Redirects in Ruby on Rails

When upgrading a legacy system to Ruby on Rails there will always be some redirects needed. The URLs for the old site will need to be mapped through to those on the new site.

For simple redirects such as from /contact to /contacts a route can be added to routes.rb such as:

get 'contact => redirect '/contacts'

Take the example where the old site used /article/foobar for articles, but on the new site we're going to to call them blog posts, so the URL will be /blog/foobar. We can therefore use the following line in routes.rb.

get 'article/:id' => redirect {|params, request| "/blog/#{params[:id]}?#{request.query_string}" }

This takes the id from the URL as passes it through as a parameter, the query string has also been added from the request just in case there are any.

For more complex redirects it's often easier to create a controller action which handles the redirect. An example would be that when this site moved from Drupal to Ruby on Rails (via Sinatra) all IDs for the blog posts were kept from Drupal. This allowed the old Drupal /node/:id paths to be used. A route was created get 'node/:id' => 'contents#node' then in the contents controller, the node action too care of the rest.

def node
  if params['id'] and params['id'].match(/^[0-9]+$/) and params['id'].length <= 3
    content = Content.where(:published => true, :id => params['id']).first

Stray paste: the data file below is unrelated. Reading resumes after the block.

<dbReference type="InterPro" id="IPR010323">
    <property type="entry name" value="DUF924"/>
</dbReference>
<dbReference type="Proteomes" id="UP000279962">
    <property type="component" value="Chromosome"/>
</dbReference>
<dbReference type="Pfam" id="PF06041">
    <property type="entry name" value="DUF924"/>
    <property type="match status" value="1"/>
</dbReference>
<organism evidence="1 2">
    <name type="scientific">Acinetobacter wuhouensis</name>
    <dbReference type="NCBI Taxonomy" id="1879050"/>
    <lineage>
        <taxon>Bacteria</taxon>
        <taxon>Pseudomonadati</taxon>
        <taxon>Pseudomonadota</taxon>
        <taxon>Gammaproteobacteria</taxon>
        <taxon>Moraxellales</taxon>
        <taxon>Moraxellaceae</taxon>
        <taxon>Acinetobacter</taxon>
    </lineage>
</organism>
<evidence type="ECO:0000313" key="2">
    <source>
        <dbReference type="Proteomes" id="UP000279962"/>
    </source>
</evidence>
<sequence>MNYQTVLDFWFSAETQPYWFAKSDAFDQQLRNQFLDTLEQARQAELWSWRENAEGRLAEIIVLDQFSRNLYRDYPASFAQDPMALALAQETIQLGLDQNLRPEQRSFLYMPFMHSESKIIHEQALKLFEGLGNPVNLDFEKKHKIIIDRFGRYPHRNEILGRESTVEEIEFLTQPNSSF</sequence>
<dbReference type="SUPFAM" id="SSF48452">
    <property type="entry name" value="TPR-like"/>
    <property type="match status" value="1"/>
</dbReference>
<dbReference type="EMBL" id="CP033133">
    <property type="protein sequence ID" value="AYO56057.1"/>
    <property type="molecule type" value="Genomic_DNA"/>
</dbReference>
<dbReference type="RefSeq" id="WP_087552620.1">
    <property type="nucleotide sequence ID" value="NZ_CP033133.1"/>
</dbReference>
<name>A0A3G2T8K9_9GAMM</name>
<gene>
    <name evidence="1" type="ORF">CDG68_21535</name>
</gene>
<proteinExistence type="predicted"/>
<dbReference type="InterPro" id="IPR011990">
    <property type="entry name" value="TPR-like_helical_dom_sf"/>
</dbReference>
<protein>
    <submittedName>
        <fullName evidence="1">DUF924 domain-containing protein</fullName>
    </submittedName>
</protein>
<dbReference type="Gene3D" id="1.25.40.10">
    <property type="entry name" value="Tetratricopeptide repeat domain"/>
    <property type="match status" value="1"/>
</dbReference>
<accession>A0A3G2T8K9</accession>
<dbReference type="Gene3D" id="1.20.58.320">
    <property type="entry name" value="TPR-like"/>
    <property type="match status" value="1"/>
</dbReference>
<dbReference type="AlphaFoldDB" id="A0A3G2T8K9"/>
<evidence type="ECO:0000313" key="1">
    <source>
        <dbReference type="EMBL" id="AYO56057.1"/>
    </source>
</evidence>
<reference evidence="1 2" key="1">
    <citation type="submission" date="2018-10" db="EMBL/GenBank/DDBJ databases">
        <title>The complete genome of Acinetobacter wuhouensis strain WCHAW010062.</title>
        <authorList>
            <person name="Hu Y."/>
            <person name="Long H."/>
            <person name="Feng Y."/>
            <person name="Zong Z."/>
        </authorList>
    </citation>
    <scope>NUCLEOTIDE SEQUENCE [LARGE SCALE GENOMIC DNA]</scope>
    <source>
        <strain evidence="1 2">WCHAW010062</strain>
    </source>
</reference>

not_found and return if !content
    redirect_to "/blog/#{content.slug}", :status => :moved_permanently
    not_found and return

You'll see here it's querying the Content model for some published content with a matching ID then redirecting to the new path with the content.slug. The not_found method is defined in application_controller.rb and just renders a 404 page. The redirect_to method is used here in the controller, this is different to the redirect used in routes.rb.

redirect_to can be used in controllers and default to a 302 redirect. :status => :moved_permanently can be added to make it a 301 redirect. 301 redirects are considered permanent and 302 redirects are not, so in the context of this post where we are looking at redirecting from a legacy path then 301 is the best bet, but if doing something like redirecting based on user authentication or access level, then 302 might be the best option. Flash messages can also be added to redirect_to, for example adding notice: "You have been redirected" will create a flash notice.

For more information on redirect in routes.rb take a look at the rails documentation, then for redirect_to take a look at the other documentation page.